My reviews from readers can be found at Goodreads, Amazon, and Barnes and Noble.com. Some have been five or four stars with some positive comments. Some are three or two stars with no comments, and I can deal with that. But when I receive one star and the comment,"Meh," it makes me wonder if this person even read the book. The Last Girl was intended for YA readers, but I know there are teen readers who are far more eloquent writers and reviewers. As a teen, all I was ever told to write were book reports. I didn't write anything like a critique until I was in college. My work has never been reviewed by a major publication, but I appreciate my book-page reviews, but I am honest enough to admit that negative reviews screw with my head.
It seems silly. I'll be forty years old in August, but the thoughtless remarks from a teen-or maybe younger or older-reviewer still bothers me, because I know how much work I put into my writing. I also deal with promotion, spending a lot of time on Facebook and Twitter. But none of this should concern the reader; they should just read the book. I want to know what they think. The author has offered the story as a gift, and not all gifts are appreciated at face value. When I read a book, I go into it with a pure heart. I really want to like it, especially if I have paid for it. But I don't always go with the hype; for instance, just because everyone else is reading Fifty Shades of Gray doesn't mean I'm going to drop my hard-earned K-Mart dollars on it. I read the summary, and the book doesn't appeal to me personally. However, a reader can simply stumble over a book and love it. The reader is looking for a leisure experience, not stressing over writing anything afterwards. Kind of like how I felt after finishing college as an English major. Yay! No more essays! But have the young readers been given too much power, in terms of sales and reviews? I think the answer is yes, but everyone goes where the money is, which sometimes means pandering to people you would never take seriously while working at K-Mart. Or next to you behind the register at McDonald's. People between the ages of twelve and twenty-three are not always known for a sharp sense of discernment, but neither are most adults. We never really know what we want until we already have it, then we want something else; so is the case with readers and writers. For the writer, whatever bad review you receive for one book or story could very well even out when you receive a good review for the next book or story. For the reader, one is bound to bump into a book or plot they don't like, but another reader might love it.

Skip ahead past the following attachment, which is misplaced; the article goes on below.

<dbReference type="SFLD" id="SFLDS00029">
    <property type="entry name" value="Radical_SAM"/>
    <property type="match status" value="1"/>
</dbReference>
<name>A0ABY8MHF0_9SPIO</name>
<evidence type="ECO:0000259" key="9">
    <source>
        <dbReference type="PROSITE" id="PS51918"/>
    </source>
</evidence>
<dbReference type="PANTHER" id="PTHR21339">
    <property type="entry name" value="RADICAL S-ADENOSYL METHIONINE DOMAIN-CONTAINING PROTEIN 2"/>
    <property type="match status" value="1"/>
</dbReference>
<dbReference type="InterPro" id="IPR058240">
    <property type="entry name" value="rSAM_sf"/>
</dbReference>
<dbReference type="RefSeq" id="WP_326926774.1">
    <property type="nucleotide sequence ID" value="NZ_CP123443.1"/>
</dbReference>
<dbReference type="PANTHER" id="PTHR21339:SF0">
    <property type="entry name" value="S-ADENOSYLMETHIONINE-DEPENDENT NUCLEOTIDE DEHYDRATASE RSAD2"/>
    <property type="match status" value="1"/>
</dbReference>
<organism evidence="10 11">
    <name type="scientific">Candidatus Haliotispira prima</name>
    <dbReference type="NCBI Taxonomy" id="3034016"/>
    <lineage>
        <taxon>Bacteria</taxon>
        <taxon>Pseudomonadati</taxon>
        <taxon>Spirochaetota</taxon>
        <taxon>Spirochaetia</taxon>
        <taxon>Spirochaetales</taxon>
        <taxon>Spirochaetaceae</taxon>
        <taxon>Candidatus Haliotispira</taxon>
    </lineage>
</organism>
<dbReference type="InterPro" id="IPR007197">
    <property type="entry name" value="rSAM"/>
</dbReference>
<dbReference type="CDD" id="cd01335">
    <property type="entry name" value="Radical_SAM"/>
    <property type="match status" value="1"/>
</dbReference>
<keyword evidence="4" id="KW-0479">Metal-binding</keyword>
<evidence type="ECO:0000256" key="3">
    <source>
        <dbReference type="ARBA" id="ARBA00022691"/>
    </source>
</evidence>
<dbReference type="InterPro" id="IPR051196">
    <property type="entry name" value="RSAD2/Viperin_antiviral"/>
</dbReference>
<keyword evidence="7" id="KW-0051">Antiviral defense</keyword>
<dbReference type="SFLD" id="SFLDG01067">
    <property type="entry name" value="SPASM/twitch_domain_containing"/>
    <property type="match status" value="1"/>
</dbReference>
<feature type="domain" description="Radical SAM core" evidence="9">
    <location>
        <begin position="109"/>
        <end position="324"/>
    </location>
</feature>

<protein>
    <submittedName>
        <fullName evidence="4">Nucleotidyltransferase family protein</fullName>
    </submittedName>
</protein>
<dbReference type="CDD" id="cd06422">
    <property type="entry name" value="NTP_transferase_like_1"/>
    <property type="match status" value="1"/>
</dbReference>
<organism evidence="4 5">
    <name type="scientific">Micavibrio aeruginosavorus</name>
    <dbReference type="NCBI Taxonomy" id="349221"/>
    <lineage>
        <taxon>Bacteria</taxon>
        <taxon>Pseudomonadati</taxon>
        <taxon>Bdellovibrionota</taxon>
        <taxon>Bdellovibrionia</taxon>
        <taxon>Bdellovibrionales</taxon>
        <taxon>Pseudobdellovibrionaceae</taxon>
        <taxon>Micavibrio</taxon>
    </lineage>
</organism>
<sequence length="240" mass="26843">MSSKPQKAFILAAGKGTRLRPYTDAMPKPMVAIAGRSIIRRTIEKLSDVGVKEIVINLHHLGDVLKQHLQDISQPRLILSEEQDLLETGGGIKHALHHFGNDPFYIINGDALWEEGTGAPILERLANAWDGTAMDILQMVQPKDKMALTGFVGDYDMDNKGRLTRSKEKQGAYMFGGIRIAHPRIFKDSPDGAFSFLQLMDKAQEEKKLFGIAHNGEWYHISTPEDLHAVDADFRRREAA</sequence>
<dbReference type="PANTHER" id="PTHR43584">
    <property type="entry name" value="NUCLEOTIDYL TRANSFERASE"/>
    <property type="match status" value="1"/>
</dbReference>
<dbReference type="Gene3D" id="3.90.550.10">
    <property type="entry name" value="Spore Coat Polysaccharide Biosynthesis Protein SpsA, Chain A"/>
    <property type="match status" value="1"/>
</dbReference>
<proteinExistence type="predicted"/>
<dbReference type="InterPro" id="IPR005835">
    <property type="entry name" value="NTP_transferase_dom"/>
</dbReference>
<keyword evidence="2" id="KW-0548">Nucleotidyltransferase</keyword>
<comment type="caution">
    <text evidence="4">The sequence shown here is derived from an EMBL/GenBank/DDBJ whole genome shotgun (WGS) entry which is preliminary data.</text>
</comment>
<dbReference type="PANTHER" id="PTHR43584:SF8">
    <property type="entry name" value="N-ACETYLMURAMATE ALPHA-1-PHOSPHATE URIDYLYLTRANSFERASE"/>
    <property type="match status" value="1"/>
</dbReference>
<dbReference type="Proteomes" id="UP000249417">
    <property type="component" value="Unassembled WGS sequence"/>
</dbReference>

The ego of the creative person is sometimes ridiculous, even to themselves. A negative or stupid review seems to hurt my feelings more than when a customer or co-worker at K-Mart is rude to me, and the answer why is simple-when my shift ends at the store, I go home; however, I can spend two years or more working on a book. Writing is where my dreams are, and what I love can't be stored in Layaway. :)